Summer 2013 Newsletter


Managing Partner

Welcome to the Summer 2013 edition of the Golan & Christie Newsletter. In this issue, we are addressing timely issues that impact you and your business—


This article highlights the two cases and discusses implications of the decisions from an estate planning perspective. 


The Supreme Court’s decision to overturn Section 3 of the federal Defense of Marriage Act, or DOMA, may impact same-sex couples’ ability to file a joint petition for bankruptcy.


Recent decisions by the U.S. Supreme Court and Illinois’ First District Appellate Court have radically changed employment agreements. Discover how this will impact your current agreements and what you should do to protect your business.

Golan & Christie is proud of the relationships we have developed with our clients over the years. Not only do we provide strategic legal counsel in a wide range of practice areas, we also view you and your business with a wide lens in order to determine the most appropriate ways to help you prosper.

Your success is truly our focus and we strive to live that powerful philosophy every day.

-Stephen L. Golan
 Managing Partner

The Future of Same-Sex Marriages



"The effect of the Court’s decision in Windsor is that each State may determine whether or not to permit same-sex marriages."

The United States Supreme Court recently handed down two landmark decisions relating to the treatment under the law of same-sex couples.

Case 1: United States v. Windsor

One case, United States v. Windsor, concerned the constitutionality of Section 3 of the federal Defense of Marriage Act (DOMA), which defines “marriage” and “spouse” as excluding same-sex partners for purposes of all federal laws and regulations, including tax and Social Security benefits. In Windsor, the Court held that Section 3 of DOMA, which defines “marriage” and “spouse” as excluding same-sex partners, is unconstitutional in that it violates the principles of due process and equal protection incorporated in the Fifth Amendment. The Court also stated that, historically, the regulation of domestic relations is a matter reserved to the States, and that DOMA interferes with each State’s rights to determine whether same-sex marriages are sanctioned within that State.

The effect of the Court’s decision in Windsor is that each State may determine whether or not to permit same-sex marriages. Perhaps even more important is that the decision requires that all benefits previously provided by the federal government to opposite sex couples must now be provided to same-sex couples who were married in a state that recognizes same-sex marriage. These benefits include Social Security, federal pensions, and various tax benefits such as filing joint income tax returns, utilizing the estate and gift tax marital deductions and portability of estate tax exemptions.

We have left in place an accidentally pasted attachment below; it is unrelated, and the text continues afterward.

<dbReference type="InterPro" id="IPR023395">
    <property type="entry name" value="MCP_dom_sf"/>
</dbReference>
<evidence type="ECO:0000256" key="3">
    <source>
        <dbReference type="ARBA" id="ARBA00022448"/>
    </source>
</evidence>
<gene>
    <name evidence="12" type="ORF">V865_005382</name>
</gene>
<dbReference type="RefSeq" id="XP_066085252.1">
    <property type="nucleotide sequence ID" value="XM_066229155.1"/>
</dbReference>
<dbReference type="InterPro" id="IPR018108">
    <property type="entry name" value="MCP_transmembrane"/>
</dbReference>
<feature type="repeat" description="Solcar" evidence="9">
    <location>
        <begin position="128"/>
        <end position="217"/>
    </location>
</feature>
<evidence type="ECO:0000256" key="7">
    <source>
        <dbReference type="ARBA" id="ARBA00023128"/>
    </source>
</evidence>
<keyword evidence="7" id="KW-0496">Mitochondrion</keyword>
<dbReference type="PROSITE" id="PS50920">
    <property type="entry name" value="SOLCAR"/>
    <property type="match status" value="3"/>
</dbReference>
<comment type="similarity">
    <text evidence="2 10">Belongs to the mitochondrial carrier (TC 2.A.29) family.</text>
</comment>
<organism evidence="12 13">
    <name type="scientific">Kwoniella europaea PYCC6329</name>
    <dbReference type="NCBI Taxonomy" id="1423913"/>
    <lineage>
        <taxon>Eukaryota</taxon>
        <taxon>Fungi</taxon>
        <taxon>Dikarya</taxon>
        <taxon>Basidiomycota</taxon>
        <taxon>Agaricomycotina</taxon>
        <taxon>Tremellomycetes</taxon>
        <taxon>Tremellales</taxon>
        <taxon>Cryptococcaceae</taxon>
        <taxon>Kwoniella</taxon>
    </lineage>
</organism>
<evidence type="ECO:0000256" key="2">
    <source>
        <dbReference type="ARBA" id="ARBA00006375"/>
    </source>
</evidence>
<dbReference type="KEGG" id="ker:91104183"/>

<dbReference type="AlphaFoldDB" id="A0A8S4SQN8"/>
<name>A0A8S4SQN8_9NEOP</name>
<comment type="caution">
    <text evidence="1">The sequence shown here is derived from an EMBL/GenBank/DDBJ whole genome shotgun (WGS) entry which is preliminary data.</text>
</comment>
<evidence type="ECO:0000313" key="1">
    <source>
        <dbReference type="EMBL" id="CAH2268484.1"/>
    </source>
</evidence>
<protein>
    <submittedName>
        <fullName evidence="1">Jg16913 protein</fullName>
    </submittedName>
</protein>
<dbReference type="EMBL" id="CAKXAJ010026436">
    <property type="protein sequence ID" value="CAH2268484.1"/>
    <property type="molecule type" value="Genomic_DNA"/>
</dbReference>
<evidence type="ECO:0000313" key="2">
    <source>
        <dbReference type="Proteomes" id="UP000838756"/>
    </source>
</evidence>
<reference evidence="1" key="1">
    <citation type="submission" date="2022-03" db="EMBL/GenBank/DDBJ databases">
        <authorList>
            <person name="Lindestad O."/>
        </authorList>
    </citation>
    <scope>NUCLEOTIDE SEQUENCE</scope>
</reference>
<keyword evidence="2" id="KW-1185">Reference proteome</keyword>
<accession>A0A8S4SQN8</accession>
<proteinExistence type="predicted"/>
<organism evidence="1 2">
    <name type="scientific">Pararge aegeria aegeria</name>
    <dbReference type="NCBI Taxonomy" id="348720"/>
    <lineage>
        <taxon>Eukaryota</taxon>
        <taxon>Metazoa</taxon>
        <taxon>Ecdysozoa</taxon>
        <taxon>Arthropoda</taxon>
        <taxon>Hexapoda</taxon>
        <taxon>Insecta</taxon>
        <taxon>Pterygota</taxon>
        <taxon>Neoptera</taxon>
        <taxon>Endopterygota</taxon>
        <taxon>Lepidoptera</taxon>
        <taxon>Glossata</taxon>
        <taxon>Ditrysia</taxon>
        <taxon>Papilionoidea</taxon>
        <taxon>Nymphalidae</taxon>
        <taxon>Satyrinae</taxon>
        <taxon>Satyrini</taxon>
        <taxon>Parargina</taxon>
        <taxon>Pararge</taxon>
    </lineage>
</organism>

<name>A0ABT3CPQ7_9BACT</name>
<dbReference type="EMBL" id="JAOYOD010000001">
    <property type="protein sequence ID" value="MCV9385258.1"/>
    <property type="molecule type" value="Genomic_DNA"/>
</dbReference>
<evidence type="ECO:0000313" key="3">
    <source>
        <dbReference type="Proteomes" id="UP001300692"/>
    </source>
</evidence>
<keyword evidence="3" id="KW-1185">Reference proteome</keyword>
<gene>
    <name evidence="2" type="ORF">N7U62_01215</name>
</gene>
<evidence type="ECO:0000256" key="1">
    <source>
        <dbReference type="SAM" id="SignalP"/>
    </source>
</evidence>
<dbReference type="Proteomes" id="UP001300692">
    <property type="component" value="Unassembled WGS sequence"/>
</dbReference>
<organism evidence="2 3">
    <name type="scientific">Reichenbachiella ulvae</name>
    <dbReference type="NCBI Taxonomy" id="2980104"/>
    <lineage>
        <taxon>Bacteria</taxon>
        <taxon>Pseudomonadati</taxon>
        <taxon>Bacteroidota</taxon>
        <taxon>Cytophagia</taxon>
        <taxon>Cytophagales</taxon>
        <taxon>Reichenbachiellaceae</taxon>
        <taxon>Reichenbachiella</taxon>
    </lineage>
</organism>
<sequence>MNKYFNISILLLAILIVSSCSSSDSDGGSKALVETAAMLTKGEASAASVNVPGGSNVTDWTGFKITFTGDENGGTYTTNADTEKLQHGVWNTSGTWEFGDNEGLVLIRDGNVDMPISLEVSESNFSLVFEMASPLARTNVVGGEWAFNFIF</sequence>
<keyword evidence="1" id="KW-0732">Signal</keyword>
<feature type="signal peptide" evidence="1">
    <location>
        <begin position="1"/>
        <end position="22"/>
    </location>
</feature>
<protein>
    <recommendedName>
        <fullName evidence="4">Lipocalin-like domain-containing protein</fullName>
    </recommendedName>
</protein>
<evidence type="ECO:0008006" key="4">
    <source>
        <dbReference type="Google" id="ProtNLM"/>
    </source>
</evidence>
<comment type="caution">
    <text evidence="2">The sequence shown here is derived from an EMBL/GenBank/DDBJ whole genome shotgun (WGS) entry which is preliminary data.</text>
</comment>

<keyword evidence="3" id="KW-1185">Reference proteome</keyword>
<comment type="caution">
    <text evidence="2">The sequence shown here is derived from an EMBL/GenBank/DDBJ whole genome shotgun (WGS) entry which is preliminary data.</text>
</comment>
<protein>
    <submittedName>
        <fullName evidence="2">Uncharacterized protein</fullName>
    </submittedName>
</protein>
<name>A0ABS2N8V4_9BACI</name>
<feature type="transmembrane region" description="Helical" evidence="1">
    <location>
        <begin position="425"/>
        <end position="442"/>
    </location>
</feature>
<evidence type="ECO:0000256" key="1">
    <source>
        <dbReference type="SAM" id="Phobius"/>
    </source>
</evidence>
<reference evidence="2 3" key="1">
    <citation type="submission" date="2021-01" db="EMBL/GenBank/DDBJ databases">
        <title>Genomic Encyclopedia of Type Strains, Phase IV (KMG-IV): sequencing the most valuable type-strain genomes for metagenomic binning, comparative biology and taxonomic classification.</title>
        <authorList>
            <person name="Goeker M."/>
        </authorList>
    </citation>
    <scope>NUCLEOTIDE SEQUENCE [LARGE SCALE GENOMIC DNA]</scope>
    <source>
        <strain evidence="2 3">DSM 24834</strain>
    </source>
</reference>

The Windsor decision is important to Illinois residents in that, although Illinois permits same-sex civil unions, its legislature has yet to permit same-sex marriages. Although the Illinois Senate passed a bill last February authorizing same-sex marriages, the Illinois House has declined to vote on the bill. Under current Illinois law, civil union partners are entitled to all of the legal rights and obligations that opposite-sex spouses have under Illinois state law; however, it is unclear whether partners in an Illinois sanctioned civil union will be considered married for federal benefit purposes.

On a broader scale, it is unclear whether legally married same-sex couples will receive equal tax and Social Security benefits in all states, or only in those states that permit same-sex marriages. For example, if the same-sex couple who was legally married in New York were to move to Illinois, where they will be deemed to be in a civil union, would they be considered to be validly married for purposes of the federal benefits? Moreover, if the same couple were to move to Missouri, where same-sex marriages are prohibited under both state statute and the state Constitution, would they be considered to be validly married for purposes of the federal benefits?

The Windsor decision leaves a number of key questions unanswered. We anticipate that many of the questions will be addressed by Congress and the Internal Revenue Service. In the interim, same-sex couples residing in Illinois should review whether: (1) it might be advantageous to marry in a state that authorizes same-sex marriage; and (2) whether their estate plans should be reviewed in recognition of the current state of the law.

Case 2: Hollingsworth v. Perry

In the second case, Hollingsworth v. Perry, the Supreme Court let stand a ruling of a California court which found the Proposition 8 ban on same-sex marriages to be unconstitutional. While the Hollingsworth case impacts only residents of California, the Windsor case has the ability to impact all fifty states.

For more information please contact Barry P. Siegal, (312)696-1699, or Nancy Franks-Straus, (312)696-1368,

How Will the Invalidation of the Defense of Marriage Act Impact Bankruptcy Filings?